Life with Father, A Dying Breed
In 1952, I was five years old when I walked into the kitchen of our 6th floor apartment in the Baltimore government projects. Dad stood as Mom sat at the table with a spoon in her hand tapping on a glass. Mom was preparing Dad to take the test to become one of Baltimore City's first black firefighters. By tapping the glass with a spoon, Mom was teaching Dad the alarm bells he was required to recognize. Mom was a tough teacher. “No! That's wrong! Listen and get it right!” Not only did Dad learn the alarm bells, he became a super firefighter, winning “Firefighter of the Year” two times.
Dad went to be with Jesus at age 90, June 1, 2018. Passing away with Dad is a generation in which parents were parents rather than treating children as peers/friends. My baby brother who is a cop said that it is stunning the number of parents who call the police because their child refuses to go to school.
In Dad's day, manliness was encouraged. Dad liked John Wayne, Hopalong Cassidy, and Roy Rogers. Today, little boys are drugged for behaving like boys. Kindergarten thru college males are being transformed into metrosexual wimps. Public schools are erasing gender lines and encouraging transgenderism as early as pre-k. SOGI (Sexual Orientation and Gender Identity) laws require elementary teachers not to address students as boys and girls.
We are moving towards a fatherless America. Tragically, baby-daddies are becoming the new normal. Today one in four children, about 17. 2 million are being raised without fathers. I heard an idiot psychologist on TV say fathers are not necessary because a boy can learn everything he needs to learn from his mother.
When I was around 10 years old, a neighbor's home caught fire. Off-duty firefighter Dad ran to the fire with my younger brothers Jerry, David, and me running behind. When we got near the burning house, Dad told us to stay back. Unlike kids today, we immediately obeyed. Dad kicked in the front door and ran inside looking for the family. We thought, “Wow, our Dad is Superman!” Dad's behavior was strong, powerful, and manly, which is exactly what we wanted to be when we grew up.
In Dad's WWII generation, men seemed to grow up and become responsible earlier. Around age 29, Dad was raising his five kids, while trying to be a surrogate dad to our fatherless five male cousins. My siblings and I felt our cousin's daddy-envy.
Despite being a Baltimore City firefighter and assistant pastor of a storefront church, Dad always had side jobs to bring in extra money. As a kid, I enjoyed Saturday mornings selling bleach and starch with Dad slowly driving our station-wagon through black neighborhoods. “Bleach man! Bleach man!” Bleach was 50 cents a gallon; starch was 65 cents. Mom made extra money working as a school custodian and a domestic for white folks. I remember white women coming to our home to pick up clothes Mom ironed.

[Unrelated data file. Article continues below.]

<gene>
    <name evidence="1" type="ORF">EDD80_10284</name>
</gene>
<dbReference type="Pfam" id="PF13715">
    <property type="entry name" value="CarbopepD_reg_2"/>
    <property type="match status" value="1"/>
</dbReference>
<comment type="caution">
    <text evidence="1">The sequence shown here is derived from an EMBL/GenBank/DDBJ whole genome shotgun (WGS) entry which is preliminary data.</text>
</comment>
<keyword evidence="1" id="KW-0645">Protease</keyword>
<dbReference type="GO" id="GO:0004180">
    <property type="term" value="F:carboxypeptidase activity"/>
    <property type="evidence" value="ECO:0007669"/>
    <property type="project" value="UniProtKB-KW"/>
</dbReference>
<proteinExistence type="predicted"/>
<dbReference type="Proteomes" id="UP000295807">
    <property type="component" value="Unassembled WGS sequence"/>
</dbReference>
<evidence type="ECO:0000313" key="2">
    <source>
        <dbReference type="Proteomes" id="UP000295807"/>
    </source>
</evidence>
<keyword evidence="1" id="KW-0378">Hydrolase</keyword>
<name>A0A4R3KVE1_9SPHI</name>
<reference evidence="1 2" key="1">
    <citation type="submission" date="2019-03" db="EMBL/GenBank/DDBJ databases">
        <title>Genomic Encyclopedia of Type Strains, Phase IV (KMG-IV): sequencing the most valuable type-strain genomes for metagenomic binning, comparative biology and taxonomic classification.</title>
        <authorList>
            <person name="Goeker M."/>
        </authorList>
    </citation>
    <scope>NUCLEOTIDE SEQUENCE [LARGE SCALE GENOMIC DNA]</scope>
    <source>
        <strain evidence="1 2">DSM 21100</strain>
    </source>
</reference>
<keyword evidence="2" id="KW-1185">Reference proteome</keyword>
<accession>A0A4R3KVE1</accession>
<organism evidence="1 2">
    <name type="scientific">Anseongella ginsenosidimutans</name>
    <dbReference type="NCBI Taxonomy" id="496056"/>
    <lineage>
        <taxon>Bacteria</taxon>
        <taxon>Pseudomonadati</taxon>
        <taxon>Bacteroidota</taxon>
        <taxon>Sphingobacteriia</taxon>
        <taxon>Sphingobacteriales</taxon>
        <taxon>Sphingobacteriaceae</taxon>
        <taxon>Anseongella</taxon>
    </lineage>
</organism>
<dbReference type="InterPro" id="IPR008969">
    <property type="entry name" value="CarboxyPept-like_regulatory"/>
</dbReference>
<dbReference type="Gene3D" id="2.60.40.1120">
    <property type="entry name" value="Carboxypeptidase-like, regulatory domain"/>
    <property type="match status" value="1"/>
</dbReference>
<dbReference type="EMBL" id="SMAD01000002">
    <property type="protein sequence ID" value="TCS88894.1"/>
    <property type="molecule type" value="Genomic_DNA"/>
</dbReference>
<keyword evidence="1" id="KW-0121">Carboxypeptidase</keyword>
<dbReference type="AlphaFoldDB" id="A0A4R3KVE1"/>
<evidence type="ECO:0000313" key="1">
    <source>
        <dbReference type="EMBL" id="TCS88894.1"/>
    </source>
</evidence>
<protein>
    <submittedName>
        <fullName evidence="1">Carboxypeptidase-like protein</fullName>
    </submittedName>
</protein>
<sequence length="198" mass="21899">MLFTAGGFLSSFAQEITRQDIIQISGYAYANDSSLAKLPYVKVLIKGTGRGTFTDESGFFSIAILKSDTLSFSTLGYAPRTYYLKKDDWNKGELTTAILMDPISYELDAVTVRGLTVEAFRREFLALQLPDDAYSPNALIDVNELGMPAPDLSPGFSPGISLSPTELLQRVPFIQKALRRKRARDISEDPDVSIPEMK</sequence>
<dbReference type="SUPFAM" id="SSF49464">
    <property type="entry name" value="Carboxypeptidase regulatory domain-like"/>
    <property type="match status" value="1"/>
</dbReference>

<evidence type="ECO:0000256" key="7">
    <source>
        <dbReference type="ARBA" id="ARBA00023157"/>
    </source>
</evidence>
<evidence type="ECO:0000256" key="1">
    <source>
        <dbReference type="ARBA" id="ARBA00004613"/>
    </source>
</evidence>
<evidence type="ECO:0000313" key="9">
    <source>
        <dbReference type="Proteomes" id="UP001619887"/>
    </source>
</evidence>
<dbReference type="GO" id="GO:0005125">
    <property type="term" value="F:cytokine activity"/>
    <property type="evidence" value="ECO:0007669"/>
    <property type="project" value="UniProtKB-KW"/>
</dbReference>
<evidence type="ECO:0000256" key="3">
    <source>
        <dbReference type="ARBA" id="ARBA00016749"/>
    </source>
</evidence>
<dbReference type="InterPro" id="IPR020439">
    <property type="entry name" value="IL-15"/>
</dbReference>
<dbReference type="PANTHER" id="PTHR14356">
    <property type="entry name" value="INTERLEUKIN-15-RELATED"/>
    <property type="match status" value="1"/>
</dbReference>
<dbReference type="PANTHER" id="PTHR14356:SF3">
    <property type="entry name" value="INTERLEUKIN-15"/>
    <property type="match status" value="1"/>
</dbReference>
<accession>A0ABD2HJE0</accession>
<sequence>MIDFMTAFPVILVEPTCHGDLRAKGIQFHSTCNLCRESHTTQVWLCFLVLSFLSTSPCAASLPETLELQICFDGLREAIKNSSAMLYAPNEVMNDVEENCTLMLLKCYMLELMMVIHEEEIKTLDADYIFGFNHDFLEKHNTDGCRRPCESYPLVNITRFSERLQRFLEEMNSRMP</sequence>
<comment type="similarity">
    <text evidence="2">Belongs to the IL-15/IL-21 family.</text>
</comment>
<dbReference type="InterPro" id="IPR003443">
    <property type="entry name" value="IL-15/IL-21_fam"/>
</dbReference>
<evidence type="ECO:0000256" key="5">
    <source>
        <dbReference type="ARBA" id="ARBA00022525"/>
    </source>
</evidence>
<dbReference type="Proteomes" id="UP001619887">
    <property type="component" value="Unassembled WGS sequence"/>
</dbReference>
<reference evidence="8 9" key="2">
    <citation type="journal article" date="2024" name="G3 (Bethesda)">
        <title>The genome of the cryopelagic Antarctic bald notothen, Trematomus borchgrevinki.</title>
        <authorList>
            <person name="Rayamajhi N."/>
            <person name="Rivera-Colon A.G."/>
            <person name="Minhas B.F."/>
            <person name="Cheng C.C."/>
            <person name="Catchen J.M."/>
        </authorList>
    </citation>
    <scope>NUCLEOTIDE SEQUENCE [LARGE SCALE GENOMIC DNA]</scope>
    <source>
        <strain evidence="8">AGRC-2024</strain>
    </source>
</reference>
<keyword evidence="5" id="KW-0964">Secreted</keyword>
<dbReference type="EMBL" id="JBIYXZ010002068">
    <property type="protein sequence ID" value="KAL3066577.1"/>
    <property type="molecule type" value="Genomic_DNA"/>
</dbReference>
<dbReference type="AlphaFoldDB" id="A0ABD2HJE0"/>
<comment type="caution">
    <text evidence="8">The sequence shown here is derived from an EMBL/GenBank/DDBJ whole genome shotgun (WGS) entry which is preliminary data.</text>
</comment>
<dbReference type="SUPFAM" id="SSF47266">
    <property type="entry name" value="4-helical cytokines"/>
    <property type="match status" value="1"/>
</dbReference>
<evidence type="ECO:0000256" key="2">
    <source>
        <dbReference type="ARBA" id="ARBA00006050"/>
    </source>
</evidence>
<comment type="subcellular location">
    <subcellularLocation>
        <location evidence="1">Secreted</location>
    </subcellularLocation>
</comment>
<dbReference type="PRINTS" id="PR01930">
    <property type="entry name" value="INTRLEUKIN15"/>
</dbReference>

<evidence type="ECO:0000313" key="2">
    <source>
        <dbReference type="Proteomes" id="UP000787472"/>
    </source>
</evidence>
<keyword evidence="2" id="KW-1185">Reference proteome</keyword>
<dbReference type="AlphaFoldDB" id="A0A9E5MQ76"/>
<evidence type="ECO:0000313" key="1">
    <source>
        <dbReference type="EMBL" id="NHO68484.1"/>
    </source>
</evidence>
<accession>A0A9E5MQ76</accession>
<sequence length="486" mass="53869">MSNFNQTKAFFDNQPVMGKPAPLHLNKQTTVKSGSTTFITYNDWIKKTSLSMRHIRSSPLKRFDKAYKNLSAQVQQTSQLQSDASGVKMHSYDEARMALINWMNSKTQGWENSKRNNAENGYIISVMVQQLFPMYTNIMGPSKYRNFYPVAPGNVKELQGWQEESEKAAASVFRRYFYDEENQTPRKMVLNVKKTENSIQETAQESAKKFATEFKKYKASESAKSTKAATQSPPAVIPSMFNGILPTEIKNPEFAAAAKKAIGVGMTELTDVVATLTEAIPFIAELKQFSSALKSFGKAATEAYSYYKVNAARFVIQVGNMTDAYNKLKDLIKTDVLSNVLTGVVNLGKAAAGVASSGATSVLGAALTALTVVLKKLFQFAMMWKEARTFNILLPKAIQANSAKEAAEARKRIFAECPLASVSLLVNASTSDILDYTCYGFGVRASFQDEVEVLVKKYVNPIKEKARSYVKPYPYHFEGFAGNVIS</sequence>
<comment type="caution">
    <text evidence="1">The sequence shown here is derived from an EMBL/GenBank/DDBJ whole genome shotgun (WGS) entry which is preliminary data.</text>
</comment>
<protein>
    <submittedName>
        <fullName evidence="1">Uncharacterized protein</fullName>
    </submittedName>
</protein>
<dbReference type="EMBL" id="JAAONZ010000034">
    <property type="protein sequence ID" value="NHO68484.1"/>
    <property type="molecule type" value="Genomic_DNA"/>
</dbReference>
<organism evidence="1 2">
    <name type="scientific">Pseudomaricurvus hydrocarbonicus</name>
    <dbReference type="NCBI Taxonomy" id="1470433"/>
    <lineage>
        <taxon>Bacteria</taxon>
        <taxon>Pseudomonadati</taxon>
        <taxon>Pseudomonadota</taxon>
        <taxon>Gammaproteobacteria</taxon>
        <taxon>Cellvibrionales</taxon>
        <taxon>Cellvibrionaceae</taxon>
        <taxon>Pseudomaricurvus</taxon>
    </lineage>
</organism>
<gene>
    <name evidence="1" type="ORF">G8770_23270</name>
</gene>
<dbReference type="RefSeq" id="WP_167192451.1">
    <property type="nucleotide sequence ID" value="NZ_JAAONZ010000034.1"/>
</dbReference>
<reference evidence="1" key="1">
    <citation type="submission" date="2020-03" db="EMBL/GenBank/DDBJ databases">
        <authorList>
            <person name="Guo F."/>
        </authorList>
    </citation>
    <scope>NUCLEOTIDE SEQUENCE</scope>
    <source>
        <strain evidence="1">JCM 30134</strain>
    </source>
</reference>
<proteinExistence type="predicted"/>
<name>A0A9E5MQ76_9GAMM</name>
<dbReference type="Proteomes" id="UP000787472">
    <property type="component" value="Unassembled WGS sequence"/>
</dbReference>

I learned character and preparing oneself by seeing Dad studying in our living room to preach week-long revivals at tiny storefront churches; typically less than 10 people. Offerings were usually around $4 for the evening. Dad prepared as if he was preaching to thousands. I sat on the front row proud of Dad. Dad's sermons always featured a compelling story and were never long or boring. God rewarded Dad, blessing him to pastor large congregations over his 50-plus years in ministry.
Around 1961, one Sunday evening I interrupted Dad studying his Bible in our living room. That Monday, I would be among two busloads of black students integrating Brooklyn Park High School in Maryland. I was petrified for three reasons. I wasn't sure I could do work on a 7th grade level; I had never been around whites before and I stuttered. I cannot remember what Dad advised, but he made me feel better; assured that God would be with me.
Dad took me to the 1963 March on Washington at which Dr. Martin Luther King, Jr gave his famous, “I Have A Dream” speech. I remember yellow school buses lined up as far as my eyes could see; the vibe was electric and happy. As a kid, I didn't feel that the message that day was to hate white people or America. I felt we were simply seeking fairness and racial unity. Beautiful black actress and singer Lena Horne's one-word speech blew me away. Ms. Horne yelled the word “Freedom” for what seemed like an eternity. The crowd of 250,000 erupted with cheers and applause.
I do not remember this next incident. Dad took me to an ice cream parlor a half mile from our home. The waitress wrapped our order to go. When Dad said we wanted to eat it there, the white waitress said, “No!” We left leaving the untouched ice cream on the counter. Dad chuckled while telling me that I wanted to burn the place down.
Gangs are filled with fatherless boys seeking male bonding and mentoring. Youths today crave consistent principled leadership.
It is quite telling that all Dad's grandkids and great grandkids were crazy about him. They respected his consistent striving to live by biblical principles. Like the prodigal son in the Bible, Dad's offspring have gone their own way and made youthful mistakes. As in the Chris Young song, “Voices”, Dad's voice was ever-present in our brains. “Train up a child in the way he should go, and when he is old, he will not depart from it.” Proverbs 22:6
Leftist thinking corrupts everything; typically fighting commonsense, biology, and God. Leftist ideas about manhood and various issues have failed miserably which led to the election of Donald Trump. I believe a quiet shift is underway back to traditional real men like my Dad.
Lloyd Marcus, The Unhyphenated American